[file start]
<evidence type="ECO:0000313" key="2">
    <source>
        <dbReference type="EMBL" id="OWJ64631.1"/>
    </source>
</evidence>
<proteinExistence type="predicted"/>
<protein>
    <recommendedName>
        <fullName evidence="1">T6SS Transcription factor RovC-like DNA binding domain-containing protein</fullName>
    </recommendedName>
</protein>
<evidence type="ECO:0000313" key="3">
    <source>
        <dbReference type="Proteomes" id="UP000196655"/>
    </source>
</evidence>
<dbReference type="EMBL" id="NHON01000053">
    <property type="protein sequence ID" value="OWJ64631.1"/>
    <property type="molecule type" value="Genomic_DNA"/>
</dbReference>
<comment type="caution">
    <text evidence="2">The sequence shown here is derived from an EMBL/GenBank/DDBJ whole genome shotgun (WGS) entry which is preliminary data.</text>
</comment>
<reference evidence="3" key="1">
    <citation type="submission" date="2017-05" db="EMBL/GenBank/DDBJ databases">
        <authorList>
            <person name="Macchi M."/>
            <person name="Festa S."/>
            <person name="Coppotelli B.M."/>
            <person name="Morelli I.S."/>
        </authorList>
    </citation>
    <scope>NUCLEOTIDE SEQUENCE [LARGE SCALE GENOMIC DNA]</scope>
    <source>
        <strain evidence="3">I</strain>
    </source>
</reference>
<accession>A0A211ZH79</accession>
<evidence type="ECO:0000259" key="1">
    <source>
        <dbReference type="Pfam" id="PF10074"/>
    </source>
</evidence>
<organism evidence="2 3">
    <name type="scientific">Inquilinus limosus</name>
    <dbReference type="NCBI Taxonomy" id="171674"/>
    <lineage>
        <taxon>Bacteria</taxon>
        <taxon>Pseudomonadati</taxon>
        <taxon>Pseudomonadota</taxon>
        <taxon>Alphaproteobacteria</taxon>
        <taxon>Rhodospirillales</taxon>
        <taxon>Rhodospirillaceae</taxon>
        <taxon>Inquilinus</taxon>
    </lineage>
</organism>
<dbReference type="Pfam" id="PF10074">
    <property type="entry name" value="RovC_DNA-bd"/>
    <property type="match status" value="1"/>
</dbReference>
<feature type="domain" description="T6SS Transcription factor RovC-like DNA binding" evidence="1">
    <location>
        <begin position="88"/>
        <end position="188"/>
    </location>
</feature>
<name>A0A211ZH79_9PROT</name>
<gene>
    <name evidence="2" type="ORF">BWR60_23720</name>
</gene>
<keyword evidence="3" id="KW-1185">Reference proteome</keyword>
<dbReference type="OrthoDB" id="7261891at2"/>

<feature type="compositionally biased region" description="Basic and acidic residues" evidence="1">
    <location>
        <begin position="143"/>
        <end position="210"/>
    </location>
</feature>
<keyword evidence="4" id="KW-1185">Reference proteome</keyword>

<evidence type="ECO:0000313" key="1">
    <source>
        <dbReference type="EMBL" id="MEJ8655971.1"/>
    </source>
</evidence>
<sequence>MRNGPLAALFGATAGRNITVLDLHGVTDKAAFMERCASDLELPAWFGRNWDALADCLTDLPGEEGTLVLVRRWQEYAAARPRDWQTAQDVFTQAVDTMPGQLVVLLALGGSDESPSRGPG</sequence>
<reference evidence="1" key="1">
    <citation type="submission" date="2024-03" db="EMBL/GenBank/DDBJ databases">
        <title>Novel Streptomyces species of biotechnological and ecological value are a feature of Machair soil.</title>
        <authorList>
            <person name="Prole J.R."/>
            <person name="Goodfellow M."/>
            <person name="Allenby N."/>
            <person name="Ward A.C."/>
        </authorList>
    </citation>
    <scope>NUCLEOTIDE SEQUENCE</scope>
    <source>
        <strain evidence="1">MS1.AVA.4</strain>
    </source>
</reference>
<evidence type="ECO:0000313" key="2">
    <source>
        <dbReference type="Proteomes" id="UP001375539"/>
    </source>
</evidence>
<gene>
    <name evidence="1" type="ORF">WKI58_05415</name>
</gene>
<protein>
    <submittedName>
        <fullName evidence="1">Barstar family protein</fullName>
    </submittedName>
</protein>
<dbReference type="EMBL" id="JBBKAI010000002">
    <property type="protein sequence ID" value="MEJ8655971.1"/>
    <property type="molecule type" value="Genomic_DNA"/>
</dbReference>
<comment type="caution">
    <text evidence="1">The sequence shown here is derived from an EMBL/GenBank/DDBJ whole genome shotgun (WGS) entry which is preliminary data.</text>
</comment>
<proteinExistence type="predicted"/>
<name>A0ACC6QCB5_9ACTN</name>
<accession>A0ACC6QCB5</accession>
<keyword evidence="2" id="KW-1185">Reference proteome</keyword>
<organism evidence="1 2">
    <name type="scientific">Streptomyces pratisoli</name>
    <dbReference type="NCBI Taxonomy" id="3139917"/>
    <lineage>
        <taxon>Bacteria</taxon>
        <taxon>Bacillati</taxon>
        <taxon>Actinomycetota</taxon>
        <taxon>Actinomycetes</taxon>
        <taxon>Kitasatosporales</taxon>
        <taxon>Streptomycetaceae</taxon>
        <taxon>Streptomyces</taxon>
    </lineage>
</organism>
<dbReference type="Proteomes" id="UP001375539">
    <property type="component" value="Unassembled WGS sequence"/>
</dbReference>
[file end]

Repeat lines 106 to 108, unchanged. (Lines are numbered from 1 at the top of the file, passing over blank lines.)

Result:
<gene>
    <name evidence="1" type="ORF">WKI58_05415</name>
</gene>